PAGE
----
The pace of change is relentless. Digital technologies have both created exciting innovations and opportunities, but also challenges and issues that societies at all levels are still fathoming what and how to deal with. It poses an existential threat to organisations to continue to run their business and also change their business at the same time.
The Covid-19 pandemic is raising a level of consciousness that may not have been that transparent before, but fundamentally it is challenging all of humanity about our capacity to deal with the unexpected. As human beings, we like certainty, or seek comfort in the things that we know. Uncertainty brings stress. This has been the human condition that existed from the beginning of time. And it is us human beings that create, run and change organisations.
What is perhaps different is the sheer pace and scale of the challenges that we have to react to the digital disruptions and digital transformations changes in organisations. My experience of being a disruptive leader started when I was given a role to “deal with the unexpected” at Wiley. It had a profound impact on me that I started doing research in my spare time and also wrote this up as a case study with the same title for the British Academy of Management 2016 Conference.
Prior to this, I was trained and practiced being structured, organised, and strove for process excellence and maturity. I am not advocating being irresponsible and creating chaos. I am challenging myself and others to think about disrupting the status quo, and not assumed what has worked before will continue to work. The impact of the Covid-19 pandemic is still to be fully understood or comprehended, and I want to share my own experience of how insane things felt and happened in a very short period:
It was only one month earlier that I inherited a team that mostly worked from home, and I was asked if it was the right arrangement and if the team was productive not being in the office. My first 30-day update and assessment coincided with the UK Government’s stringent new measures to avoid going into the office. What is interesting is that the nature of the question has completely changed. If there is a world ranking of how ready teams and employees are in fully embracing working virtually, then I think my team is pretty close to being top of the list.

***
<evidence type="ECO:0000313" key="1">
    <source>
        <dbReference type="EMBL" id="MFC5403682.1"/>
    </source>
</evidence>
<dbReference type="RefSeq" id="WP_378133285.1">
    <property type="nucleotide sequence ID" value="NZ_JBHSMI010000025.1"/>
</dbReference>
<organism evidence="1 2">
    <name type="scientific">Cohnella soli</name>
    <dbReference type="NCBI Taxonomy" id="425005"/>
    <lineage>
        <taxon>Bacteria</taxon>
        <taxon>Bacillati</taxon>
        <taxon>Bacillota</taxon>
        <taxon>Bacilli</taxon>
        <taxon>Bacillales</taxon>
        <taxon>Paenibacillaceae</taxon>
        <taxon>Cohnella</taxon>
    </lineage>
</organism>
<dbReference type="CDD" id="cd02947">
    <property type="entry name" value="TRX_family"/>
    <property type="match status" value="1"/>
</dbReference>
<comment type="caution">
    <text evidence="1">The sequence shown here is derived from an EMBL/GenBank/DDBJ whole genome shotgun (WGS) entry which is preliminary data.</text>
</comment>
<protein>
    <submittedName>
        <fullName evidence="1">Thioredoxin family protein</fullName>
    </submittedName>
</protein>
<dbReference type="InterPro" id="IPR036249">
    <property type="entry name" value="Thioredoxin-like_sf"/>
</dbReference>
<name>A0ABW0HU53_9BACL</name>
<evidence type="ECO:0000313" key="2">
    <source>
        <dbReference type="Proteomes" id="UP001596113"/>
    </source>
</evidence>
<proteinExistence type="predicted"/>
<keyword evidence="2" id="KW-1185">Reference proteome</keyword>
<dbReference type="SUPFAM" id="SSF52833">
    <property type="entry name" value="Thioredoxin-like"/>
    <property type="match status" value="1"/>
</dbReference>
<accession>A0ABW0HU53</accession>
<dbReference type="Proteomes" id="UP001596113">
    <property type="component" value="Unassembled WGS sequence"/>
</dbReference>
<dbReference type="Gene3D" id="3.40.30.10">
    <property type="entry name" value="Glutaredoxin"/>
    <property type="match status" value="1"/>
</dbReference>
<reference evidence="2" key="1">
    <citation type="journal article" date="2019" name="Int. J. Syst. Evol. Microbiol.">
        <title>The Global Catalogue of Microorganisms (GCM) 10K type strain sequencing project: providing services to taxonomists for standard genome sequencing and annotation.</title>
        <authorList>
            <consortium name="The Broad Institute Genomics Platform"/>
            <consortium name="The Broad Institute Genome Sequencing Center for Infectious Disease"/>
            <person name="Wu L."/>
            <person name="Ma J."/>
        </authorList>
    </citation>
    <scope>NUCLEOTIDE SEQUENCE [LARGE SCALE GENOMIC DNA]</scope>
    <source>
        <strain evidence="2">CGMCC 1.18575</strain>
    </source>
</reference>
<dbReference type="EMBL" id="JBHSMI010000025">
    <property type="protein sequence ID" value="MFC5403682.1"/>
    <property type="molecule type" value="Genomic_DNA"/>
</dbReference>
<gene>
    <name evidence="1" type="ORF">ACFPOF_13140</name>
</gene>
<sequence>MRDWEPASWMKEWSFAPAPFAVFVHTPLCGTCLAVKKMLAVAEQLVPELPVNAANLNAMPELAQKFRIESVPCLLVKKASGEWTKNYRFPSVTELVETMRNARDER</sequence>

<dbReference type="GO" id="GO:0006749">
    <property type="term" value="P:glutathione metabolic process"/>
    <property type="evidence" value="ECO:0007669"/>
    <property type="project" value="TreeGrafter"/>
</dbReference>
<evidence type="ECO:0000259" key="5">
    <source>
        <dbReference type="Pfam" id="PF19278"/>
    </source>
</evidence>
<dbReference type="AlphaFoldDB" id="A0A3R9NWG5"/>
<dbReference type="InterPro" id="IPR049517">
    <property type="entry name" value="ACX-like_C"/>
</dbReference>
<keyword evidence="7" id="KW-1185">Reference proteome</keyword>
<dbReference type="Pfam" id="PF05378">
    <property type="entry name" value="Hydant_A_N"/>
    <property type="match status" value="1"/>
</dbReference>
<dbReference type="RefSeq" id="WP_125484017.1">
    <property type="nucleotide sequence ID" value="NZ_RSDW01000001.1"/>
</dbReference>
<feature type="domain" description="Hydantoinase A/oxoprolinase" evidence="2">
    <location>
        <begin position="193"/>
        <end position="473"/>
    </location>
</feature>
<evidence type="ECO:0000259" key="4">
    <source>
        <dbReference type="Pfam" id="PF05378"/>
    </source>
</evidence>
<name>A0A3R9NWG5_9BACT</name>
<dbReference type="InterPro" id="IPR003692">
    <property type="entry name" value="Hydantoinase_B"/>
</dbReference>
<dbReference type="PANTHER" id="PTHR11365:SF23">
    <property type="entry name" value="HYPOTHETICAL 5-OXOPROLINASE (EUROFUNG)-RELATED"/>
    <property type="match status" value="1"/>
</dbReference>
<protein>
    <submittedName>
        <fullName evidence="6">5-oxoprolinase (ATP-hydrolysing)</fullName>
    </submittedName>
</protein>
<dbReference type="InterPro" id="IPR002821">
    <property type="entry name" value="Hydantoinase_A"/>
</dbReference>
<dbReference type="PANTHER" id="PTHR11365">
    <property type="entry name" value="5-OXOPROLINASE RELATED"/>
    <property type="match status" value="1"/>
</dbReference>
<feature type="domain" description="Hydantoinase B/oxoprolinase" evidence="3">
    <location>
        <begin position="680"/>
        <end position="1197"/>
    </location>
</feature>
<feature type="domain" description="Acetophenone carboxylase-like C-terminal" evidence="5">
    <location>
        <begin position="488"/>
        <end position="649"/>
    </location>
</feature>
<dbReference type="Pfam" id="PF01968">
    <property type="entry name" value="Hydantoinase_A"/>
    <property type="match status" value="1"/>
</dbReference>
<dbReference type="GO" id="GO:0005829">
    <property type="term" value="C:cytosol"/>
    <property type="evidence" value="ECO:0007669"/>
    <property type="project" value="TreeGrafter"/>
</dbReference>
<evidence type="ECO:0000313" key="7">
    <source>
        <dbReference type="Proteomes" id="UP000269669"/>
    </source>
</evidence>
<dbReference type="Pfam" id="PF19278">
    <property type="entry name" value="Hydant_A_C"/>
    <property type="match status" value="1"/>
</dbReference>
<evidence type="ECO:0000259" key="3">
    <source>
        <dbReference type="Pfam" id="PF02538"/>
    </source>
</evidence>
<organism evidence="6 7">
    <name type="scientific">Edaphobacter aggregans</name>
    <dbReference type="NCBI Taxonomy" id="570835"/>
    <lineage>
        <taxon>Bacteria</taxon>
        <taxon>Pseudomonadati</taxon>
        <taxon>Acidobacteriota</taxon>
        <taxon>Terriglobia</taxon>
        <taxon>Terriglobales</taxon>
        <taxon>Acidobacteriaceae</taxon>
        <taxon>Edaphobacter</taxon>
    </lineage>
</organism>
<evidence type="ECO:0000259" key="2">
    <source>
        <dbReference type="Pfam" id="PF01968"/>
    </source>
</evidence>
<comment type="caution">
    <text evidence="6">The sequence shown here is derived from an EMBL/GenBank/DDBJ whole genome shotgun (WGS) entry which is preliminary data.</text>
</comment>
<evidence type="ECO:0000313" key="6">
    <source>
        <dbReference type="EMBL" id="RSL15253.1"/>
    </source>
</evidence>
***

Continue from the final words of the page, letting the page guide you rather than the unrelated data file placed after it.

Here is perhaps a microcosm of how many of us deal with our personal and professional lives in just 1 week:
- Monday – everyone in the company received news at 5pm that they should work from home until further notice
- Tuesday – my entire team started a new working practice of having a daily virtual 15 minutes “standups” via Zoom
- Wednesday – the entire company leadership team has our first weekly virtual meeting
- Thursday – my children’s last day at school as they were asked not to return to school and continue via online lessons
- Friday – my daughter has her first virtual socialisation with her school mates via Houseparty
- Saturday – my son has his first online cello lesson
- Sunday – my family will celebrate Mother’s Day virtually connecting from two different locations
I am sure everyone will have similar stories to tell, and the startling reality is that it will challenge everything that we used to know as normal. But before we think it is all doom and gloom, let’s embrace and rise to the challenge of helping ourselves and others. Let’s learn to deal with the unexpected. It is time to be a disruptive leader whoever we are, and at whatever roles we play to help our organisations survive this period and create a new successful future.